European Climate Plan: stricter requirements on emissions from cars, more energy-efficient houses

The emission requirements for new cars will be tightened up further next year. This is set out in the climate action plan presented by the European Commission this week. Over the next ten years, houses will also have to be renovated on a massive scale in order to make them more energy efficient. And coal-fired power stations will have to be closed because they emit too much CO2.

The precise requirements for car manufacturers will be worked out in the coming months. There is no doubt that cars running on fossil fuels must become even more economical, especially now that large and heavy cars such as SUVs are becoming increasingly popular.

These measures are in keeping with the aim of Commissioner Frans Timmermans to reduce greenhouse gas emissions by at least 55% by 2030. Ultimately, the European Union wants to move towards climate neutrality by 2050.

Above all, we need to use less energy in the next few years, where substantial savings can be made, according to the report. In particular, energy-guzzling industries in the chemical and metal industries will have to make substantial savings in their energy consumption. The transport sector, too, will have to work hard. The European Commission still wants a form of road pricing so that more thought can be given to other, cleaner forms of transport.

Biofuel and biomass

For example, the report states that more can be added. In other words, biofuel, which must be environmentally friendly. Timmermans is also in favour of biomass, but emphatically states that biomass must consist mainly of residual waste or high-quality biomass. One example is synthetic paraffin. Trees should not be felled specifically for this purpose

By this, he is referring, for example, to the discussion in the Netherlands, where resistance to biomass power stations arose because forests from the Baltic States were used to generate so-called clean energy.

The action plan also states that aircraft emissions must be substantially reduced in the coming period and that many new solar panels, wind turbines and other forms of renewable energy must be added in the coming period.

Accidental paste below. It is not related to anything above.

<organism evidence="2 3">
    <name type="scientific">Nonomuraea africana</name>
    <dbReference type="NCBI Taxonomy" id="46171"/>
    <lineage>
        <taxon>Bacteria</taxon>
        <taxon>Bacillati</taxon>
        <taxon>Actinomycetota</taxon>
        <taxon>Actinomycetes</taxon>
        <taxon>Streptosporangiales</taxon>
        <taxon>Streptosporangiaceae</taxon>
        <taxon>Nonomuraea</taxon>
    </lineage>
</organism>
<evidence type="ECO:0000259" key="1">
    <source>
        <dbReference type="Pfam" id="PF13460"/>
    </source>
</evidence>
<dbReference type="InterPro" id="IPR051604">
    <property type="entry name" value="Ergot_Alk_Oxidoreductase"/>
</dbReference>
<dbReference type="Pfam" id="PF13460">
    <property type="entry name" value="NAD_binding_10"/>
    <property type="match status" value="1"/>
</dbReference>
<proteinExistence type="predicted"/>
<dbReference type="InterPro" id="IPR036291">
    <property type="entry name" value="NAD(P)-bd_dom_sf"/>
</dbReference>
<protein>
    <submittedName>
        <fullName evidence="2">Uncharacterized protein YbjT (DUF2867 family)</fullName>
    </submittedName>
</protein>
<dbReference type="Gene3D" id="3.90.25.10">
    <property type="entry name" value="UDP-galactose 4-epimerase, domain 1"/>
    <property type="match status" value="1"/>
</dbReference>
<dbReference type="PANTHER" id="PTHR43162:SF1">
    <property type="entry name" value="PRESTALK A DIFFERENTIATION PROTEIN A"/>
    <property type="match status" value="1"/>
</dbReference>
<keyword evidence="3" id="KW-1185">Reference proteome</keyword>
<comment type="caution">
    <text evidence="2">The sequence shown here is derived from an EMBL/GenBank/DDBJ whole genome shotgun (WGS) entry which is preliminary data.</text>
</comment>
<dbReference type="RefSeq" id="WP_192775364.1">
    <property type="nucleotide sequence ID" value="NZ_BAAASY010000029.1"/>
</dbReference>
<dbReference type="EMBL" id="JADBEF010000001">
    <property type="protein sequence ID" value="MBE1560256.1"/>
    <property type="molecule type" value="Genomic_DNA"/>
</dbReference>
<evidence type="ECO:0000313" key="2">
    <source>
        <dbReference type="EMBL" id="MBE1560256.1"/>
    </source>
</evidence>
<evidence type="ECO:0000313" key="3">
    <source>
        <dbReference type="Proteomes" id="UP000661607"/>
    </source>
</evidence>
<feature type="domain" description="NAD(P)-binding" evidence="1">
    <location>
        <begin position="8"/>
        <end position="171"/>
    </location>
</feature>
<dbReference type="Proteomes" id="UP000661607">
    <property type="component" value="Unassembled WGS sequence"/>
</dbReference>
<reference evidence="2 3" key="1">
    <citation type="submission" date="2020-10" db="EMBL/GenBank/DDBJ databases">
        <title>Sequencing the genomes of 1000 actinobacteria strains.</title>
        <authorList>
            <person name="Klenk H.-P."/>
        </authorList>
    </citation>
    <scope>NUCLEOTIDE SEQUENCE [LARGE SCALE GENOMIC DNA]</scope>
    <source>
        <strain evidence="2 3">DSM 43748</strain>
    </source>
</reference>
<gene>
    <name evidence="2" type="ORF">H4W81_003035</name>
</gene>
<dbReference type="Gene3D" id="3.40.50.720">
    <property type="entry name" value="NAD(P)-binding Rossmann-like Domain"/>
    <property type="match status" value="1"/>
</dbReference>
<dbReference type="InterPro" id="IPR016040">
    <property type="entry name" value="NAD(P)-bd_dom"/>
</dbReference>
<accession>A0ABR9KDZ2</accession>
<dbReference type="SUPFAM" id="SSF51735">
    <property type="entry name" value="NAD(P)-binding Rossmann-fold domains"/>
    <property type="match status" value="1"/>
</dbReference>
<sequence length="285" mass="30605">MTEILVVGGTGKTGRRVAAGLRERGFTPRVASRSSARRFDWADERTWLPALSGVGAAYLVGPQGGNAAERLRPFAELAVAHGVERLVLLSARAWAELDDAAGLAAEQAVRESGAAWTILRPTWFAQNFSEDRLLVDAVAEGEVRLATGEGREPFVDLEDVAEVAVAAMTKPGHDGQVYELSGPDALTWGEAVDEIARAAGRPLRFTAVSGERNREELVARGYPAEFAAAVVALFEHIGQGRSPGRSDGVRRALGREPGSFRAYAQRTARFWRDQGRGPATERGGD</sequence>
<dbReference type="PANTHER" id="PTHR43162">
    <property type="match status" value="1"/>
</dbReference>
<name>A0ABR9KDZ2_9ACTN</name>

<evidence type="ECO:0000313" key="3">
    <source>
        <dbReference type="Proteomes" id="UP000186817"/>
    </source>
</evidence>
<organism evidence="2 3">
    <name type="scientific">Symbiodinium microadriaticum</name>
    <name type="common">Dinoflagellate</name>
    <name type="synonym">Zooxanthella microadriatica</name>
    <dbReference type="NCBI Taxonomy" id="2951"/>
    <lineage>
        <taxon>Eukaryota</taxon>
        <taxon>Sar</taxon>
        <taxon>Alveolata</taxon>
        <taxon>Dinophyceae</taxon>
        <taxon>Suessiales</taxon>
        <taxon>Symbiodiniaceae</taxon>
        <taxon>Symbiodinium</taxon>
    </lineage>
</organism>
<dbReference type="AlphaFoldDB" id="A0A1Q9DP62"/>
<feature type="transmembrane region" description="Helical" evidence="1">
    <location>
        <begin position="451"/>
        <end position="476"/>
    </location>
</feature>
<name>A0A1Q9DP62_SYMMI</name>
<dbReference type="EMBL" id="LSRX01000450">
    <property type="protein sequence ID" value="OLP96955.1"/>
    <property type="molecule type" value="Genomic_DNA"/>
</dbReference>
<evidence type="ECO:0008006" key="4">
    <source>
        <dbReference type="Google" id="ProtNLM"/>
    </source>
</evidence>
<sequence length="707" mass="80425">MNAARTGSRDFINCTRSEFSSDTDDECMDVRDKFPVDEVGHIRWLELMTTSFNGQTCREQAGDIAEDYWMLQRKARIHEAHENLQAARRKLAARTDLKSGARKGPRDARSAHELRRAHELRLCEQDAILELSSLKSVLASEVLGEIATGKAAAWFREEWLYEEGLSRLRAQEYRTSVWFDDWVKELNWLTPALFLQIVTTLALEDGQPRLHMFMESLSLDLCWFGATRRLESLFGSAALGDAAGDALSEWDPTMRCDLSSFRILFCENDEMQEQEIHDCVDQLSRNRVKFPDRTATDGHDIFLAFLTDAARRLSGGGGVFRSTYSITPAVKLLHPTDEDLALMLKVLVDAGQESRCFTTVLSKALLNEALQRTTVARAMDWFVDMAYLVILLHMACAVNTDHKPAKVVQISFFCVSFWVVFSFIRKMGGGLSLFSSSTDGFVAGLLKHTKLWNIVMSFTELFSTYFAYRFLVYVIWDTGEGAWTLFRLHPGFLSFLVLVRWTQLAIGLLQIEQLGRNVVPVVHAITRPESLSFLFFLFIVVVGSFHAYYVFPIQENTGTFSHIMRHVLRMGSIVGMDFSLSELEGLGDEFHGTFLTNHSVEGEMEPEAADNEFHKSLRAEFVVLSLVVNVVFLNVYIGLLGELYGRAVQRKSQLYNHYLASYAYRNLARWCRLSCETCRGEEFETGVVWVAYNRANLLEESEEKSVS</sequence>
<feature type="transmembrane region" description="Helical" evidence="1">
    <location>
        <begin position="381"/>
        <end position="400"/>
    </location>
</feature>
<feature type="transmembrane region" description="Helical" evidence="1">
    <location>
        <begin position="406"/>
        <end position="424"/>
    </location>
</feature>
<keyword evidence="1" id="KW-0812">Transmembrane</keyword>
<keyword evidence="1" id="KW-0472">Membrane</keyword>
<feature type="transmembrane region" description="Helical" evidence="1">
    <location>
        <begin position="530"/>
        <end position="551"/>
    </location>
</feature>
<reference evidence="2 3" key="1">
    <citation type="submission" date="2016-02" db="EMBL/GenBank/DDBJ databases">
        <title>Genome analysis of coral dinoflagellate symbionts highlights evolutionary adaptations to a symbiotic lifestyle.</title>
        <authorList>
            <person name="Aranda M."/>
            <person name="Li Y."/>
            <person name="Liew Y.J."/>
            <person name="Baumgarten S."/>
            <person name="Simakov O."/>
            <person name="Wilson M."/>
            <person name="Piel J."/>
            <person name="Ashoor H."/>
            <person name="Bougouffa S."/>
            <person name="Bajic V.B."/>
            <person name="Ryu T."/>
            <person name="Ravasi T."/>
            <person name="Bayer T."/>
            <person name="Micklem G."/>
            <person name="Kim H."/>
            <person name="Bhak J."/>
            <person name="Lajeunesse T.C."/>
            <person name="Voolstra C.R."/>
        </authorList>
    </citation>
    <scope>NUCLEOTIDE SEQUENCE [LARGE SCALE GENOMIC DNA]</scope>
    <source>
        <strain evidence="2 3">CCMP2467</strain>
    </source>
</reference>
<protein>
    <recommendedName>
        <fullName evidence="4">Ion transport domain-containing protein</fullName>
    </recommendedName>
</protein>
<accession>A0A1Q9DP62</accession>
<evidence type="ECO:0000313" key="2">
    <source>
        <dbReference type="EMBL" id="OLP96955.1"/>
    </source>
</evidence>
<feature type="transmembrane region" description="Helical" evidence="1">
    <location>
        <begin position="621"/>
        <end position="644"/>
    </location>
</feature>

The European Union must also become less dependent on energy imports from abroad over the next ten years. At present, half of all the energy the EU needs comes from outside the Union. By investing more in solar and wind energy, for example, the Committee hopes to kill two birds with one stone. The money for imports can remain in the coffers, and it creates jobs.

How many more jobs will be created cannot be deduced from the Climate Action Plan. However, there is money available for companies that want to become greener. From the new corona fund, agreed by EU leaders before the summer, about a third is to be spent on green investments. So EUR 250 billion out of a total of EUR 750 billion should be green.

There are also concerns, particularly for people on low incomes. Research has shown that a large proportion of their money goes into the energy bill. They often live in poorly insulated houses and have no money to save energy, let alone to buy a solar panel. According to Timmermans, these groups need to be compensated financially.

After being presented this week, the plans must be approved by the European Parliament in the coming months. The Heads of Government will discuss the climate plans at their summit in December.

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